December 14th, 2009

Wisconsin Cream City Chorus, "The Tree of Life: Reflections of Family"

Saturday, December 5, we went to the Wisconsin Cream City Chorus'
holiday concert at the Unitarian Universalist Church West, which was
entitled "The Tree of Life: Reflections of Family." This was billed as
another of the Chorus' "choral theatre" productions, but was very light
on the theatre portion as compared with some recent shows.

The conceit was a sort of mildly alternate history, in which there had
been an all-inclusive musical review in Milwaukee doing holiday shows
since 1934, which made this the 75th Anniversary season for the
supposedly now struggling group. The writers provided an extensive and
very plausible history, including an insert to the program book with
bios of all the major characters, and a "retrospective" board with news
clippings and posters from past concerts, which made excellent use of
the graphic talents of Emory Churness. Therefore, it's rather a pity
that due to last minute shuffling with the church the display was placed
out of any traffic area and so didn't get the attention it deserved.

Other changes evidently resulted in cutting most of the supporting plot
for the theatrical elements, which must have been confusing to anyone
attending who wasn't paying attention: there were sincere tributes to
the non-existent "founders" and other people part of the story line, and
a few more "kitschy" songs included non-ironically ("White Christmas"
medley) than one might otherwise expect from the Chorus we know.

That being said, the musical portion of the concert was very well done.
Particularly notable were Lindsey Tauber's solo on "Tree of Life," the
Chorus on hymn to Persephone "Kore Evohe," the multi-lingual "Silent
Night for All the World," Kwanzaa song "We Are the Breath of Our
Ancestors," and "Chanukah Suite," which was a very difficult piece but
flawlessly performed. Guest artist Corky Morgan (a.k.a. "Tree of Life
Players" alumnus "Donnell Udamu) showed off a very fine voice and a lot
of charisma in his featured numbers, and was a nice addition to the

While very enjoyable, I found that the very earnest framing device
caused the show to lack some edge and energy I am used to seeing for
this group. However, I must admit I was not in the best frame of mind,
my "seasonal blues" having chosen that night to kick in, and this may
have colored my judgment somewhat. The Chorus, under Kristen Weber's
direction, continues to grow and expand musically, and they are always
well worth listening to.

Off-The-Wall Theatre Company, "La Cage Aux Folles"

On Sunday the 13th, we went downtown to the Off-The-Wall Theatre
Company's production of the musical "La Cage Aux Folles" ("The

We are very fond of this show. We first saw it in Scotland in 1992. We
were there in August, which is the time of the Edinburgh Festival and
its "Fringe" which draws in arts groups from all over the world,
performing in every venue and hall that can be found, ranging from the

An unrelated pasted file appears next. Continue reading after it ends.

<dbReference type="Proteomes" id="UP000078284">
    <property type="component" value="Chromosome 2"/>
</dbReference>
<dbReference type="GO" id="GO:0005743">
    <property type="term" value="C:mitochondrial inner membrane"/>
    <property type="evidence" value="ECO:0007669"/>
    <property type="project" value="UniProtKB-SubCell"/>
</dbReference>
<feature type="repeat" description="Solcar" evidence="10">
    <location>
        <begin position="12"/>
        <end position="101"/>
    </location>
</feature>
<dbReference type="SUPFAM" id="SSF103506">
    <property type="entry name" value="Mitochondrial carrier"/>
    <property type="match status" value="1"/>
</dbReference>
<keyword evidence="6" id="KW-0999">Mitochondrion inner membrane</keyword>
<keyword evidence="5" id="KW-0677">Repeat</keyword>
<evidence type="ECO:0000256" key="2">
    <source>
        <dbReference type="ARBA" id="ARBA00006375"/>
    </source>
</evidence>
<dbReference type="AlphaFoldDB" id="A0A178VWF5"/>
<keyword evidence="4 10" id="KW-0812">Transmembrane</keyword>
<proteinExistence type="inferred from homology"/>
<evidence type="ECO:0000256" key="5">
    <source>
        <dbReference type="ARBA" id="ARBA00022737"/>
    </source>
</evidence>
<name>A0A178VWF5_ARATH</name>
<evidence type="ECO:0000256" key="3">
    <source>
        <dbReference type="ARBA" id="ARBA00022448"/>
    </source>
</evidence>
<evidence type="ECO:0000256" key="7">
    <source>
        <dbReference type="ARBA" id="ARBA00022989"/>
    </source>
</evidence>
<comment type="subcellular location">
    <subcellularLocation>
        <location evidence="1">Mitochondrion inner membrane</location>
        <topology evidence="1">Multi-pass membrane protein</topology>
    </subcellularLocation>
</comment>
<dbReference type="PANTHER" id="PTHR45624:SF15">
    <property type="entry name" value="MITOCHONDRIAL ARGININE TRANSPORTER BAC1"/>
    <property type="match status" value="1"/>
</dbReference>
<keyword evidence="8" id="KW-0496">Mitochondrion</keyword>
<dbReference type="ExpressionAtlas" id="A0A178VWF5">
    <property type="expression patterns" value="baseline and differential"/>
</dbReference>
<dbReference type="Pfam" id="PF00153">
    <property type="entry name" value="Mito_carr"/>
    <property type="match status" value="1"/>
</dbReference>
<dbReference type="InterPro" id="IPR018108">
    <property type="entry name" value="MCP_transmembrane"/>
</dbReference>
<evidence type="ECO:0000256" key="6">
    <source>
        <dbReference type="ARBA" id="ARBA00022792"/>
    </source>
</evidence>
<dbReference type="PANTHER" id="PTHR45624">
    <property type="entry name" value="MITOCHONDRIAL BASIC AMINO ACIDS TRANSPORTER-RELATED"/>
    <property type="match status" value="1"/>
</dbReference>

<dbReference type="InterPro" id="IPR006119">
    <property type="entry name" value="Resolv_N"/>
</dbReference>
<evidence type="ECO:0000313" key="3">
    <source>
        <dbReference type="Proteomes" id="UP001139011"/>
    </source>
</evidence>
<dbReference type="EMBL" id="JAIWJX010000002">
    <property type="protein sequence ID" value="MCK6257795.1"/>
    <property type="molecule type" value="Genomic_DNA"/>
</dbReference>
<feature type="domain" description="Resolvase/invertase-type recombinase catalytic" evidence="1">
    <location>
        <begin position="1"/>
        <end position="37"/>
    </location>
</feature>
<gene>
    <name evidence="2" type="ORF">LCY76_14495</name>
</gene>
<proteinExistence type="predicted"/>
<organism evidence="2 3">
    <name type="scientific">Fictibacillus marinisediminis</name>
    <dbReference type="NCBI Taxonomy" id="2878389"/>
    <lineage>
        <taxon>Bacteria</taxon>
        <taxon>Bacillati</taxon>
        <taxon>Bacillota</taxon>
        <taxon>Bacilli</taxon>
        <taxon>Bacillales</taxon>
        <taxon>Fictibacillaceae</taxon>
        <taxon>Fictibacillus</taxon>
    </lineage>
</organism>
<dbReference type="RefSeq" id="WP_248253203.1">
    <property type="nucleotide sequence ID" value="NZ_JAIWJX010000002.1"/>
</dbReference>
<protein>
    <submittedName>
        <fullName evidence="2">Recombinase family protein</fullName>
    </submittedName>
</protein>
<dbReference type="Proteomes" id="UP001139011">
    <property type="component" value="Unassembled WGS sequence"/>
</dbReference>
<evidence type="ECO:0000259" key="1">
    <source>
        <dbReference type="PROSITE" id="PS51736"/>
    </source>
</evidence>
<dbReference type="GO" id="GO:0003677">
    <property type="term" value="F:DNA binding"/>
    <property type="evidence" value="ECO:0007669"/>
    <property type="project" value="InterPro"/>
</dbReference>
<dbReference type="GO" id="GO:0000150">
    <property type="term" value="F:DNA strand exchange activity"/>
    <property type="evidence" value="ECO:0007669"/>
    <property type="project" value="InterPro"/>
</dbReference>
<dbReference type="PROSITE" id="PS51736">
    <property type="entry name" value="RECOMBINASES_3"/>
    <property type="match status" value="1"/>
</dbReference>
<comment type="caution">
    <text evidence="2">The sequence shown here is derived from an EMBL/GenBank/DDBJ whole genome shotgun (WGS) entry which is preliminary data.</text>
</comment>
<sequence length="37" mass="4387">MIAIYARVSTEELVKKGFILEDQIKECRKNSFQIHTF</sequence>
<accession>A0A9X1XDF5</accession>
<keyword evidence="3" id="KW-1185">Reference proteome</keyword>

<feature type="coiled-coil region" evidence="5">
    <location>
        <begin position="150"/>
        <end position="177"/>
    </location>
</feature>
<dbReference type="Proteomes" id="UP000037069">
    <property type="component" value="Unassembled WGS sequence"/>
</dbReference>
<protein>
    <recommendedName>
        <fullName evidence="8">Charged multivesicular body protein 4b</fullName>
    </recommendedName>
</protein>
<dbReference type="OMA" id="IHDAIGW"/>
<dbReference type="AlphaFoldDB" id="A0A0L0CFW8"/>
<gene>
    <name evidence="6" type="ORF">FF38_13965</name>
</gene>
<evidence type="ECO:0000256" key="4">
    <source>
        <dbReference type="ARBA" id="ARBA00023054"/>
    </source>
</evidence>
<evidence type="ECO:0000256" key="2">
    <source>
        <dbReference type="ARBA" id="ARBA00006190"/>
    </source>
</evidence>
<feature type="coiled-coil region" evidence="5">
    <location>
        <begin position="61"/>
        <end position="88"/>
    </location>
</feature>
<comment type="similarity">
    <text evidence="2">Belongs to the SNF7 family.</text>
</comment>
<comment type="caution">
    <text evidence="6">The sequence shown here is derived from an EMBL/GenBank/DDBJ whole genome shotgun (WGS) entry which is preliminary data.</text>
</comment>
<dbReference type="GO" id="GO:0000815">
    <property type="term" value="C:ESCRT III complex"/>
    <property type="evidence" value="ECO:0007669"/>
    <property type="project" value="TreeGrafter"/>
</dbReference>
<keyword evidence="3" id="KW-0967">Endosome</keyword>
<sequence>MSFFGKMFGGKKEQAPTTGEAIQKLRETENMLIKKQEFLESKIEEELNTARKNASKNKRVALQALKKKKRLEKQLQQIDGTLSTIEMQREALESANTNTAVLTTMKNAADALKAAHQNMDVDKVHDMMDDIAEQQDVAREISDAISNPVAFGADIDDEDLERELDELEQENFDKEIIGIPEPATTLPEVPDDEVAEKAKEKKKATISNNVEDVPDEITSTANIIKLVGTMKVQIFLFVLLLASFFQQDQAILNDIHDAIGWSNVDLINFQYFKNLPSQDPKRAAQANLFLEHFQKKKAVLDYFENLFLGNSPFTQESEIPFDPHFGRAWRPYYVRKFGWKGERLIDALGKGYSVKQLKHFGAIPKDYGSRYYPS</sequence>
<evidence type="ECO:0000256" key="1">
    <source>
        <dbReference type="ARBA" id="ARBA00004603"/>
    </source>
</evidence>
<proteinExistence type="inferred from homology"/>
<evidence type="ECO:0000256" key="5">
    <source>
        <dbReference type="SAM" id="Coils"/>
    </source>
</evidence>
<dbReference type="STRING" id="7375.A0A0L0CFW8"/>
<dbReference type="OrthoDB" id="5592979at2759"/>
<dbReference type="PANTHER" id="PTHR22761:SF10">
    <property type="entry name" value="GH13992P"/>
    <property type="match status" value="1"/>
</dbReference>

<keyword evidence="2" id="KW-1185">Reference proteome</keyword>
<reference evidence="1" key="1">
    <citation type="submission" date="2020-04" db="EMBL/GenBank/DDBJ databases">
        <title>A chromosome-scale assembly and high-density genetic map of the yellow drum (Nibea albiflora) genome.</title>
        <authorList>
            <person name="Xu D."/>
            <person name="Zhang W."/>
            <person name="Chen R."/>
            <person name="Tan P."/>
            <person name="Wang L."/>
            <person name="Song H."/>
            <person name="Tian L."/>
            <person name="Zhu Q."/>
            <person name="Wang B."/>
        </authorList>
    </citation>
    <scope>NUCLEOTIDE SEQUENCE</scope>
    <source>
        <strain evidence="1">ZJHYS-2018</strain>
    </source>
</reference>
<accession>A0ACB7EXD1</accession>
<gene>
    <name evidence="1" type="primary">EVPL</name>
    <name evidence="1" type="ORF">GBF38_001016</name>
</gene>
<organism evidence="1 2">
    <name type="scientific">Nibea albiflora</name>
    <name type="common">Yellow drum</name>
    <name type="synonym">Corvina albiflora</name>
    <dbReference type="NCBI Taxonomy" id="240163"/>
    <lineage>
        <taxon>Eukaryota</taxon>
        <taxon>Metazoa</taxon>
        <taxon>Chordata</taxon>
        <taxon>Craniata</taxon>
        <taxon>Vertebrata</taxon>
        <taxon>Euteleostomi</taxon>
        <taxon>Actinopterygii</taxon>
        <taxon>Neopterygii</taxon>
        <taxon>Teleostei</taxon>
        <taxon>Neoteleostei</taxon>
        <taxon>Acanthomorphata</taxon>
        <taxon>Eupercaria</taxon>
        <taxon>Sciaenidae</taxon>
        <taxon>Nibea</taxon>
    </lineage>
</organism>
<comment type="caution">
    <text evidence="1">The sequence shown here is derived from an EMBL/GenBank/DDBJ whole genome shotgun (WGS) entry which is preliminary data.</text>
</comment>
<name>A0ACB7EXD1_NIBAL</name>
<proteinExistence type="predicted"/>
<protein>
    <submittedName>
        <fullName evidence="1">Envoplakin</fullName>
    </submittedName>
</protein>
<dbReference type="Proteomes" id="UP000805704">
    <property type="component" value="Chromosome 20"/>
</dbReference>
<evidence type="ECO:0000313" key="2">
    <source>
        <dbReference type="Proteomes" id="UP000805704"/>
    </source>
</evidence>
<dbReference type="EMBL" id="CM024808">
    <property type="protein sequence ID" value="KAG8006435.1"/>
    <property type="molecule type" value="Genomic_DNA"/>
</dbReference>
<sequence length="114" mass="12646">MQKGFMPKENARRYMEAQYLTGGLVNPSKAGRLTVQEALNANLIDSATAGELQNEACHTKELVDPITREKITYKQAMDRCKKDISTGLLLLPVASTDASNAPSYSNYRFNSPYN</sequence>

grounds of the castle (which hosts the famous Military Tattoo) to a
converted school bus. We had gotten in line for Fringe tickets at the
central box office and were intrigued by members of the Cambridge
College group who were promoting their show to the queue, one of whom,
in a long evening gown, was doing a vigorous if precarious dance atop a
concrete bollard at the streetside. We took one of their flyers, and,
when the show we had intended to ask for was sold out, decided to take
tickets for "La Cage" as next choice.

The show ended up being a long trek across town and staged in an
upstairs schoolroom with bleacher seating, but it was magical and we've
never forgotten it.

For those not familiar with the plot, Georges (Dale Gutzman, in the OTW
production) runs "La Cage Aux Folles" a San Tropez nightclub famous for
its drag review, which stars Albin/ZaZa (Karl Miller), Georges' "wife"
of more than twenty years. Georges also has a son, Jean-Michael, the
result of a heterosexual experiment 24 years ago. Jean-Michael has
become engaged to Anne (Jacqueline Roush), the daughter of a notoriously
homophobic politician (Lawrence J.Lukasavage). In order to gain Anne's
parents' consent to their wedding, Jean-Michael demands that Georges and
Albin help him conceal the fact that he has been raised by two gay men.
"Hilarity ensues" in a French-farce inspired fashion, but "La Cage" has
a lot more heart and sincerity than the typical farce.

In fact, I said, "Look, for the holidays we want something sweet and
sentimental with lots of family values" --which describes "La Cage Aux
Folles" perfectly--. There is the self-affirmation of "A Little More
Mascara" and "I Am What I Am;" songs about love and loving, "With You On
My Arm," "Song on the Sand," and "Look Over There;" and the inspiring
"The Best of Times Is Now." It really is hard to find a show with a more
uplifting set of lyrics.

Although Dale Gutzman has been a feature of the Milwaukee theatrical
scene since I got here, I'm more used to him in the
Impresario/Producer/Director role, and was glad to see he's still got